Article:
The suggestion offered here involves teaching individuals to use
Plan A-B-C thinking to build problem-solving flexibility. This
requires having the learner go through the exercise of thinking
about and constructing alternatives to pursue IF their main choice
is not available. This would take the form of asking the individual
to answer the question If the video/game you want is not avail-
able, what other video/game would you want?" This becomes Plan
B. You can continue this until you have at least 3 alternatives;
some learners benefit from creating a set of visual alternatives that
illustrate Plan A, Plan B, and Plan C.

Many individuals known to us at CARD have used this approach
to teaching flexible thinking with success. Please provide feedback
to share any experiences you have had with this sort of teaching,
and good luck to anyone who can apply this to their learner's situa-
tion. Art Wallen


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www.card.ufl.edu


Staff Update


The PostCARD 4


Michelle Hite came to us in November, 2007 from the Tampa Bay area. Michelle is a certified Speech Language
Pathologist and a graduate of the University of South Florida. She received her Bachelor's degree in Communica-
tion Sciences and Disorders and her Master's degree in Speech Language Pathology. Her career experiences include
working for All Children's Hospital, in an ESE preschool classroom in Pinellas County Schools, and in an elemen-
tary and middle school in Hillsborough County Schools. Michelle's areas of interest include communication de-
velopment, literacy, social skills, and Asperger's Syndrome/High-Functioning Autism. Michelle brings experience
in the area of social skills instruction, including running social skills groups for children ages 7 14 years, as well
as assessment and treatment of literacy difficulties associated with Asperger's Syndrome/High-Functioning Autism.


Support Groups
Autism Spectrum Disorder Focus Group
Palatka, FL
Contact: Cheryl Brenner 386 467-3820
A support group for parents to network with one another, share
stories and give each other ideas on helping their children succeed.
Occasional training are provided to help parents learn how to help
their children. Childcare is provided. Meetings begin at 6PM.
Location:
William D. Mosely Elementary School Media Center
1001 Husson Avenue, Palatka, FL (Park in rear of school)
Helping Hands Parent Support Group
Ocala, FL
Contact: Sylvia Miller 352 624-1360
A support group for parents of children with Autism Spectrum
Disorders that welcomes parents of all special needs children.
Meets last Wednesday of each month from 6PM-8PM.
Location:
Ocala Public Library Conference room A
2720 East Silver Springs Boulevard, Ocala, FL
http://phpf-fountain.org
Special Parents of Exceptional Children Support Group (SPEC)
Gainesville, FL
Contact: Pam Kissoondyal 352 318-3155
A local parent-formed support group SPEC (Special Parents of
Exceptional Children) meets at the CARD office each month.
The informal meetings are from 7PM-9PM, but newcomers are
welcome to show up at 6PM to meet and discuss their concerns.
Parents of children with any disability are welcome.
Location:
CARD Offices, 1405 NW 13th Street, Gainesville, FL 32601-4058
Support Group for Adults on the Spectrum
Gainesville, FL
Contact: Robin Byrd 352 846-3700 or byrd@mbi.ufl.edu
This is a discussion group for adults with ASD. Meetings are the
last Thursday of every month at 12:00 noon. Please feel free to
bring your lunch!


Location:
CARD Offices, 1405 NW 13th Street, Gainesville, FL 32601-4058
Citrus Autism Society (CASS)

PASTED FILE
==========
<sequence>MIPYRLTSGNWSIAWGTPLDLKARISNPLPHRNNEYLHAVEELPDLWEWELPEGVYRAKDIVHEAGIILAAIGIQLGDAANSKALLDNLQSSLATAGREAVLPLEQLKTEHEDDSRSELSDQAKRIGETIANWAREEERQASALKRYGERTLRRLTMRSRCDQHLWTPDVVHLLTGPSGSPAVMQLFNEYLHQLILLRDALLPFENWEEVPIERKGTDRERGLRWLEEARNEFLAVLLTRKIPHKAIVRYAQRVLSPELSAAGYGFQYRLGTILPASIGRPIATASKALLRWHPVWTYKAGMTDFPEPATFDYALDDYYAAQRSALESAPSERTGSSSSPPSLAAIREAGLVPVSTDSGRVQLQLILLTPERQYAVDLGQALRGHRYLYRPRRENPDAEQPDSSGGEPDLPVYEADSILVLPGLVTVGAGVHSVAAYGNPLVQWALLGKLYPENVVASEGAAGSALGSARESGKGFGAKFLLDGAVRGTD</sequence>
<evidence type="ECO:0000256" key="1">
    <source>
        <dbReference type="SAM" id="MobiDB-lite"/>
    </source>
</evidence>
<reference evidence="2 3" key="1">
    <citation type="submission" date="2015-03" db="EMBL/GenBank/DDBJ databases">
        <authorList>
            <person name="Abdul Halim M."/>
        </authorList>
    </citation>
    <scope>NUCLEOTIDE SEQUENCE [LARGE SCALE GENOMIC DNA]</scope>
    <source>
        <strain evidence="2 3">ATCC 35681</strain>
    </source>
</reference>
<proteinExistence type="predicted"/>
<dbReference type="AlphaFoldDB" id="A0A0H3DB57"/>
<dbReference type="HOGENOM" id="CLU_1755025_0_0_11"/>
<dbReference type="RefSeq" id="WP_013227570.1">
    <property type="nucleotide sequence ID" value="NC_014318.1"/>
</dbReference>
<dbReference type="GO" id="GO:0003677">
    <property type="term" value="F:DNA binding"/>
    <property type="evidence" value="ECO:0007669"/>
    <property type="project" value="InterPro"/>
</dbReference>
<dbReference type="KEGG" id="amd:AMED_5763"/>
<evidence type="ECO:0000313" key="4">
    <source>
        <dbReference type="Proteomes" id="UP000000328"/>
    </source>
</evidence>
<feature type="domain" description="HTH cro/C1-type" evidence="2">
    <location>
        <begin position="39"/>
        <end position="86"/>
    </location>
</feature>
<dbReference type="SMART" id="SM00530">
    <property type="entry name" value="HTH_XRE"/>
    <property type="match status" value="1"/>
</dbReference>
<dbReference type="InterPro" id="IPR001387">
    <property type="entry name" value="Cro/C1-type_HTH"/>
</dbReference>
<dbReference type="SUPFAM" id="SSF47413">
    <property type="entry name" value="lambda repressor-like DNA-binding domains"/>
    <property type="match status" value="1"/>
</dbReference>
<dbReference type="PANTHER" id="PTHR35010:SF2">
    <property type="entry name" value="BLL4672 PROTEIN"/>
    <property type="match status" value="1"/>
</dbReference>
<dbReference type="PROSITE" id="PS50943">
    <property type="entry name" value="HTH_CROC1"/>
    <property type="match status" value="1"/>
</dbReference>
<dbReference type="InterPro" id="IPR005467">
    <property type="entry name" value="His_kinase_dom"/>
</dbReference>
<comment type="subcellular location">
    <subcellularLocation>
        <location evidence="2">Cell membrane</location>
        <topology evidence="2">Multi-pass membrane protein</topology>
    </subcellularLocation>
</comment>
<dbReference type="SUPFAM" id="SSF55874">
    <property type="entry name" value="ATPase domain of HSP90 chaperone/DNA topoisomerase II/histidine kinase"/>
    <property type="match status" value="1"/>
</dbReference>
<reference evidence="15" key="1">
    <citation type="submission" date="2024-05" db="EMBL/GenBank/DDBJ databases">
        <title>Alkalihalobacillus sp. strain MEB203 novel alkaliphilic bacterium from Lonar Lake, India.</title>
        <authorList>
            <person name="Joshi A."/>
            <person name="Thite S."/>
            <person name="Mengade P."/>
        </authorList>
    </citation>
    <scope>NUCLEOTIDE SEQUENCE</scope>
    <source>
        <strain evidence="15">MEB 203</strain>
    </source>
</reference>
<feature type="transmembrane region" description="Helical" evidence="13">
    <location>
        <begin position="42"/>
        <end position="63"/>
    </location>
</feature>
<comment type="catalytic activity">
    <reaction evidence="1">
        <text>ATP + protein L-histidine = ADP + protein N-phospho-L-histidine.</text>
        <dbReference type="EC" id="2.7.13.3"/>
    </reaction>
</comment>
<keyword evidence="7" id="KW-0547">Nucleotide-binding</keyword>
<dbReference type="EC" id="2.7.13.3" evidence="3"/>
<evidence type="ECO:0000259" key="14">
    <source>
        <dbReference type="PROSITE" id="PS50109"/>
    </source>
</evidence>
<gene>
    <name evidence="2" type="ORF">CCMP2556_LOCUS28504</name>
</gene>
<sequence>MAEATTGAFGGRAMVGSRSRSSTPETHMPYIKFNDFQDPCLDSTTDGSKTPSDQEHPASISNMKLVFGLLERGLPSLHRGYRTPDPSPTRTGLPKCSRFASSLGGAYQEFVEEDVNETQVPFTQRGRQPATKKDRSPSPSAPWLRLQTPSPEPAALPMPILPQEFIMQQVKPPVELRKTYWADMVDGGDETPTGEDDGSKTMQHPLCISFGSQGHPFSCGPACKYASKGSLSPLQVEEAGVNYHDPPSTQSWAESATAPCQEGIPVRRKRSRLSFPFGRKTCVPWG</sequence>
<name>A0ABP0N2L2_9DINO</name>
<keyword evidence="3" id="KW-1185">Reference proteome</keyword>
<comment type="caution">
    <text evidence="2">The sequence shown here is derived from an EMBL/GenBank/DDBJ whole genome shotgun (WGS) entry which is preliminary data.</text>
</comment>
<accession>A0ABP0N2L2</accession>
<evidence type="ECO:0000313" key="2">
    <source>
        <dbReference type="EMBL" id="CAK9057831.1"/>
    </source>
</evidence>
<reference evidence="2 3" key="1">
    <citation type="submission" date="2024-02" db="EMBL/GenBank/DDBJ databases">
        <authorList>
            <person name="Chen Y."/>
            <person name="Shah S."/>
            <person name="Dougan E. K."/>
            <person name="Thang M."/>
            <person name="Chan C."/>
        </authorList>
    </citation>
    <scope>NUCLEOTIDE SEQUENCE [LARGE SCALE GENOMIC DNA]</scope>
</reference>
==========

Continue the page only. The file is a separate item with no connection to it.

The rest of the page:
Inverness, FL
Contact: Marianne Bryant 352 726-9242 or mbryant34450@
yahoo.com
This is a social group for families and especially children to get to
know each other and make friends.
Location:
Key Training Center (located off HW 441)
130 Heights Avenue, Inverness, FL
Scheduled Meeting Dates (6:30 PM): 8/29, 9/29, 10/24, 11/21,
12/19
Caleb's Club: An Asperger's Friendship Social Skills Group
Dunnellon, FL
Contact: Jennifer 352 489-3906 or 352 572-3282 or Tim at 352
572-3282 or xlsguru@bellsouth.net
Social skills networking for your children with high functioning
autism or Asperger's Syndrome age 10-16.
Location: Locations Vary


Kellam Bartley (middle), winner of the first annual Autism 5K Race/Walk
to benefit CARD poses wih event organizer, Lauren Rowe, from STAR
(Students Together for Autism Research) club at Eastside High School in
Gainesville, and CARD Director, Greg Valcante.
There were 300 participants and over $6,000 raised.






The PostCARD 5


Tech Tip Screen Captures
A screen capture is a digital image of your computer screen at a moment in time. The capture can be the entire screen, a portion, or just the ac-
tive window. This can be useful in many situations.
In XP, press the PrtScn key on the keyboard. Open Paint (or any image editor), click Edit-Paste. The screen capture appears in your image edi-
tor and you can then save it as a gif, jpg, etc. Hold Alt when pressing PrtScn to capture the active window only.
In Vista, click on Start and type "snipping" into the search box. You should see the Snipping Tool listed above. Open that and click and drag the
mouse to select an area to copy, release the mouse the area you selected appears in the Snipping Tool for you to save.
In Mac OS X, for the entire desktop, press Command-Shift-3, the image will be on your desktop; to get just a portion of the desktop, press
Command-Shift-4, select the desired area, when you release the mouse it saves to your desktop. Better yet try the Grab utility for more options
including a timed screen! Tohn Polefko


Websites in the Spotlight

www.ideallives.com/index.php
Ideal Lives can help! IdealLives.com is designed specifically for you
- a parent raising a child with special physical, emotional, or educa-
tional needs. This website wants to be your one-stop destination for
practical information, success strategies, and moral support all from
the comfort and convenience of your home computer.
www.ideallives.com/articles.php?a=read&aid=260